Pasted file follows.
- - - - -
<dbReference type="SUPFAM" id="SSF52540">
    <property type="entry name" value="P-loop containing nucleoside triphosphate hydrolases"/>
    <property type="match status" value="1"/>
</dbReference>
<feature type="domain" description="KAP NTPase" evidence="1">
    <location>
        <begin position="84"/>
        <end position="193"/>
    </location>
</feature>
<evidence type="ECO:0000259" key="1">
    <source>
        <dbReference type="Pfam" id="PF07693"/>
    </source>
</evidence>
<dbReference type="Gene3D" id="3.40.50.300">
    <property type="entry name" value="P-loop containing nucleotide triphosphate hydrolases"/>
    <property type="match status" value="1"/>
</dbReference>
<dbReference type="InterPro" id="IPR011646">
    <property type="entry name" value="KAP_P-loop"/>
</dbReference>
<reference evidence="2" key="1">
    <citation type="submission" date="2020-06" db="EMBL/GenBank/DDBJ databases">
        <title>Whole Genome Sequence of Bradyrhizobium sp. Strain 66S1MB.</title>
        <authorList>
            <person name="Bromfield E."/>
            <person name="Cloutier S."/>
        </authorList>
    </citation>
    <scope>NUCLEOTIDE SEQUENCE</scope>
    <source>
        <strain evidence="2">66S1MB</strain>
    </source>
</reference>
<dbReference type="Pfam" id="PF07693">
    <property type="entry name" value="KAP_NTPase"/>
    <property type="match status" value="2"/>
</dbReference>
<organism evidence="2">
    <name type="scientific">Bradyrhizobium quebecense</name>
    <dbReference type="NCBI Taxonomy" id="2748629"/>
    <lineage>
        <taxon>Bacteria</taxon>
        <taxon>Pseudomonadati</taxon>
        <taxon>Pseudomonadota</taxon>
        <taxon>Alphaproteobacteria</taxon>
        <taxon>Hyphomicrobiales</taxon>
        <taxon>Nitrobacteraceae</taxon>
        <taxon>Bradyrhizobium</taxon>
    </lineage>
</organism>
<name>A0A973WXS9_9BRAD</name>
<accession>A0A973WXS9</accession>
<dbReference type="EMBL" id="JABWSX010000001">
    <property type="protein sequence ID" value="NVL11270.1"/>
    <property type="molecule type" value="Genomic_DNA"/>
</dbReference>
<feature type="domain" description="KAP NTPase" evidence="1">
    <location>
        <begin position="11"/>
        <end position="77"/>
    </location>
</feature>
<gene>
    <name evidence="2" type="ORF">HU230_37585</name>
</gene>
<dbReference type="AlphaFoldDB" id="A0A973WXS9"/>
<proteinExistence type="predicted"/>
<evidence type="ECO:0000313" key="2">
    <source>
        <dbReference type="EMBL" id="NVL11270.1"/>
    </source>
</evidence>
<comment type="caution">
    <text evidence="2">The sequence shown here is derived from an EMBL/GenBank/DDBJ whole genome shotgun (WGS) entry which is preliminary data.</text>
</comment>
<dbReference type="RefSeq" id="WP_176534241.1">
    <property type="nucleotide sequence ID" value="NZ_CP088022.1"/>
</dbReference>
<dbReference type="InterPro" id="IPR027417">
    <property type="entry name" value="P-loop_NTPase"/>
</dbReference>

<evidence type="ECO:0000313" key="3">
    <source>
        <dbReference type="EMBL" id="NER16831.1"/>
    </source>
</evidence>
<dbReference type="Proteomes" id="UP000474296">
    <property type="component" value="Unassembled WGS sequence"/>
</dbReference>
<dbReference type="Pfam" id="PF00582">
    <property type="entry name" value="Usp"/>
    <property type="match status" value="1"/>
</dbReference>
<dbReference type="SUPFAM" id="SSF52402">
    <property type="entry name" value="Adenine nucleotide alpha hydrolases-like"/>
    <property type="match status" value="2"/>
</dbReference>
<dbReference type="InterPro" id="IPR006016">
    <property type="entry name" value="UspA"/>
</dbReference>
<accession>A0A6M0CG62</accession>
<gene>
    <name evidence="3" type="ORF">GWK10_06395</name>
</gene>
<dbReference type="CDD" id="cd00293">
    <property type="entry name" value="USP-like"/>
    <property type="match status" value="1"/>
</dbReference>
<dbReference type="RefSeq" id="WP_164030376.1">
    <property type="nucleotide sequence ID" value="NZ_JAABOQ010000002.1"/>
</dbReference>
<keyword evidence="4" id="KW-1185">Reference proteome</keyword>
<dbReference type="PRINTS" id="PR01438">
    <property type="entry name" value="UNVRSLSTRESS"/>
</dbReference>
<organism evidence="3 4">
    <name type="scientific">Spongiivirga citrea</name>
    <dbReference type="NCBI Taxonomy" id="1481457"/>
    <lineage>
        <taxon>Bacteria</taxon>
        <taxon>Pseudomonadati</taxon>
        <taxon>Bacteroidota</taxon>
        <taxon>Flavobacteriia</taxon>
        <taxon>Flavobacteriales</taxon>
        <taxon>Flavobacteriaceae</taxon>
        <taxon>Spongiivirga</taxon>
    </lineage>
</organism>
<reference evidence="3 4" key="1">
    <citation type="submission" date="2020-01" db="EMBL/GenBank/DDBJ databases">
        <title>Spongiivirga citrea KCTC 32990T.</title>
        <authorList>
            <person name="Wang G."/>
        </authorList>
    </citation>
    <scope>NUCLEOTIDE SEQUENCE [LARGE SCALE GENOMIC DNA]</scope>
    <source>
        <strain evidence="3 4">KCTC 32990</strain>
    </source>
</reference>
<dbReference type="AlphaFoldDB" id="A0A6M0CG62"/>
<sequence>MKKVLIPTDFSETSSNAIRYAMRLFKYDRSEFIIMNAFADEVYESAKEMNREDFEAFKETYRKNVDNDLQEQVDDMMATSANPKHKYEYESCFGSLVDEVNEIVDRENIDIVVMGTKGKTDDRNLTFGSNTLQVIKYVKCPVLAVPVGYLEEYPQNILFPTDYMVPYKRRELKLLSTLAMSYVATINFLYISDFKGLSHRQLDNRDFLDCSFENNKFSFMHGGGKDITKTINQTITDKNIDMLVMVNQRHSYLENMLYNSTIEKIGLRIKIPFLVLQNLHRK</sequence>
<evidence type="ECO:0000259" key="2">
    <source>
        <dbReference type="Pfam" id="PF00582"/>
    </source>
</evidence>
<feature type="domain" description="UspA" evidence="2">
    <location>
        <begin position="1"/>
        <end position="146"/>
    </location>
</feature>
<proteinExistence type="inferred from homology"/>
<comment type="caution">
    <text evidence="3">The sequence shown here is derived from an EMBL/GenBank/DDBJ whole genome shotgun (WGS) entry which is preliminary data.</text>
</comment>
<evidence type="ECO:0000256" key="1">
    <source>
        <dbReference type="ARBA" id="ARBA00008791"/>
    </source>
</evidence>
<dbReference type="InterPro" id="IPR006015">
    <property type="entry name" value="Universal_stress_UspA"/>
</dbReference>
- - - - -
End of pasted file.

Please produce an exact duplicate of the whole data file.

<dbReference type="SUPFAM" id="SSF52540">
    <property type="entry name" value="P-loop containing nucleoside triphosphate hydrolases"/>
    <property type="match status" value="1"/>
</dbReference>
<feature type="domain" description="KAP NTPase" evidence="1">
    <location>
        <begin position="84"/>
        <end position="193"/>
    </location>
</feature>
<evidence type="ECO:0000259" key="1">
    <source>
        <dbReference type="Pfam" id="PF07693"/>
    </source>
</evidence>
<dbReference type="Gene3D" id="3.40.50.300">
    <property type="entry name" value="P-loop containing nucleotide triphosphate hydrolases"/>
    <property type="match status" value="1"/>
</dbReference>
<dbReference type="InterPro" id="IPR011646">
    <property type="entry name" value="KAP_P-loop"/>
</dbReference>
<reference evidence="2" key="1">
    <citation type="submission" date="2020-06" db="EMBL/GenBank/DDBJ databases">
        <title>Whole Genome Sequence of Bradyrhizobium sp. Strain 66S1MB.</title>
        <authorList>
            <person name="Bromfield E."/>
            <person name="Cloutier S."/>
        </authorList>
    </citation>
    <scope>NUCLEOTIDE SEQUENCE</scope>
    <source>
        <strain evidence="2">66S1MB</strain>
    </source>
</reference>
<dbReference type="Pfam" id="PF07693">
    <property type="entry name" value="KAP_NTPase"/>
    <property type="match status" value="2"/>
</dbReference>
<organism evidence="2">
    <name type="scientific">Bradyrhizobium quebecense</name>
    <dbReference type="NCBI Taxonomy" id="2748629"/>
    <lineage>
        <taxon>Bacteria</taxon>
        <taxon>Pseudomonadati</taxon>
        <taxon>Pseudomonadota</taxon>
        <taxon>Alphaproteobacteria</taxon>
        <taxon>Hyphomicrobiales</taxon>
        <taxon>Nitrobacteraceae</taxon>
        <taxon>Bradyrhizobium</taxon>
    </lineage>
</organism>
<name>A0A973WXS9_9BRAD</name>
<accession>A0A973WXS9</accession>
<dbReference type="EMBL" id="JABWSX010000001">
    <property type="protein sequence ID" value="NVL11270.1"/>
    <property type="molecule type" value="Genomic_DNA"/>
</dbReference>
<feature type="domain" description="KAP NTPase" evidence="1">
    <location>
        <begin position="11"/>
        <end position="77"/>
    </location>
</feature>
<gene>
    <name evidence="2" type="ORF">HU230_37585</name>
</gene>
<dbReference type="AlphaFoldDB" id="A0A973WXS9"/>
<proteinExistence type="predicted"/>
<evidence type="ECO:0000313" key="2">
    <source>
        <dbReference type="EMBL" id="NVL11270.1"/>
    </source>
</evidence>
<comment type="caution">
    <text evidence="2">The sequence shown here is derived from an EMBL/GenBank/DDBJ whole genome shotgun (WGS) entry which is preliminary data.</text>
</comment>
<dbReference type="RefSeq" id="WP_176534241.1">
    <property type="nucleotide sequence ID" value="NZ_CP088022.1"/>
</dbReference>
<dbReference type="InterPro" id="IPR027417">
    <property type="entry name" value="P-loop_NTPase"/>
</dbReference>

<evidence type="ECO:0000313" key="3">
    <source>
        <dbReference type="EMBL" id="NER16831.1"/>
    </source>
</evidence>
<dbReference type="Proteomes" id="UP000474296">
    <property type="component" value="Unassembled WGS sequence"/>
</dbReference>
<dbReference type="Pfam" id="PF00582">
    <property type="entry name" value="Usp"/>
    <property type="match status" value="1"/>
</dbReference>
<dbReference type="SUPFAM" id="SSF52402">
    <property type="entry name" value="Adenine nucleotide alpha hydrolases-like"/>
    <property type="match status" value="2"/>
</dbReference>
<dbReference type="InterPro" id="IPR006016">
    <property type="entry name" value="UspA"/>
</dbReference>
<accession>A0A6M0CG62</accession>
<gene>
    <name evidence="3" type="ORF">GWK10_06395</name>
</gene>
<dbReference type="CDD" id="cd00293">
    <property type="entry name" value="USP-like"/>
    <property type="match status" value="1"/>
</dbReference>
<dbReference type="RefSeq" id="WP_164030376.1">
    <property type="nucleotide sequence ID" value="NZ_JAABOQ010000002.1"/>
</dbReference>
<keyword evidence="4" id="KW-1185">Reference proteome</keyword>
<dbReference type="PRINTS" id="PR01438">
    <property type="entry name" value="UNVRSLSTRESS"/>
</dbReference>
<organism evidence="3 4">
    <name type="scientific">Spongiivirga citrea</name>
    <dbReference type="NCBI Taxonomy" id="1481457"/>
    <lineage>
        <taxon>Bacteria</taxon>
        <taxon>Pseudomonadati</taxon>
        <taxon>Bacteroidota</taxon>
        <taxon>Flavobacteriia</taxon>
        <taxon>Flavobacteriales</taxon>
        <taxon>Flavobacteriaceae</taxon>
        <taxon>Spongiivirga</taxon>
    </lineage>
</organism>
<reference evidence="3 4" key="1">
    <citation type="submission" date="2020-01" db="EMBL/GenBank/DDBJ databases">
        <title>Spongiivirga citrea KCTC 32990T.</title>
        <authorList>
            <person name="Wang G."/>
        </authorList>
    </citation>
    <scope>NUCLEOTIDE SEQUENCE [LARGE SCALE GENOMIC DNA]</scope>
    <source>
        <strain evidence="3 4">KCTC 32990</strain>
    </source>
</reference>
<dbReference type="AlphaFoldDB" id="A0A6M0CG62"/>
<sequence>MKKVLIPTDFSETSSNAIRYAMRLFKYDRSEFIIMNAFADEVYESAKEMNREDFEAFKETYRKNVDNDLQEQVDDMMATSANPKHKYEYESCFGSLVDEVNEIVDRENIDIVVMGTKGKTDDRNLTFGSNTLQVIKYVKCPVLAVPVGYLEEYPQNILFPTDYMVPYKRRELKLLSTLAMSYVATINFLYISDFKGLSHRQLDNRDFLDCSFENNKFSFMHGGGKDITKTINQTITDKNIDMLVMVNQRHSYLENMLYNSTIEKIGLRIKIPFLVLQNLHRK</sequence>
<evidence type="ECO:0000259" key="2">
    <source>
        <dbReference type="Pfam" id="PF00582"/>
    </source>
</evidence>
<feature type="domain" description="UspA" evidence="2">
    <location>
        <begin position="1"/>
        <end position="146"/>
    </location>
</feature>
<proteinExistence type="inferred from homology"/>
<comment type="caution">
    <text evidence="3">The sequence shown here is derived from an EMBL/GenBank/DDBJ whole genome shotgun (WGS) entry which is preliminary data.</text>
</comment>
<evidence type="ECO:0000256" key="1">
    <source>
        <dbReference type="ARBA" id="ARBA00008791"/>
    </source>
</evidence>
<dbReference type="InterPro" id="IPR006015">
    <property type="entry name" value="Universal_stress_UspA"/>
</dbReference>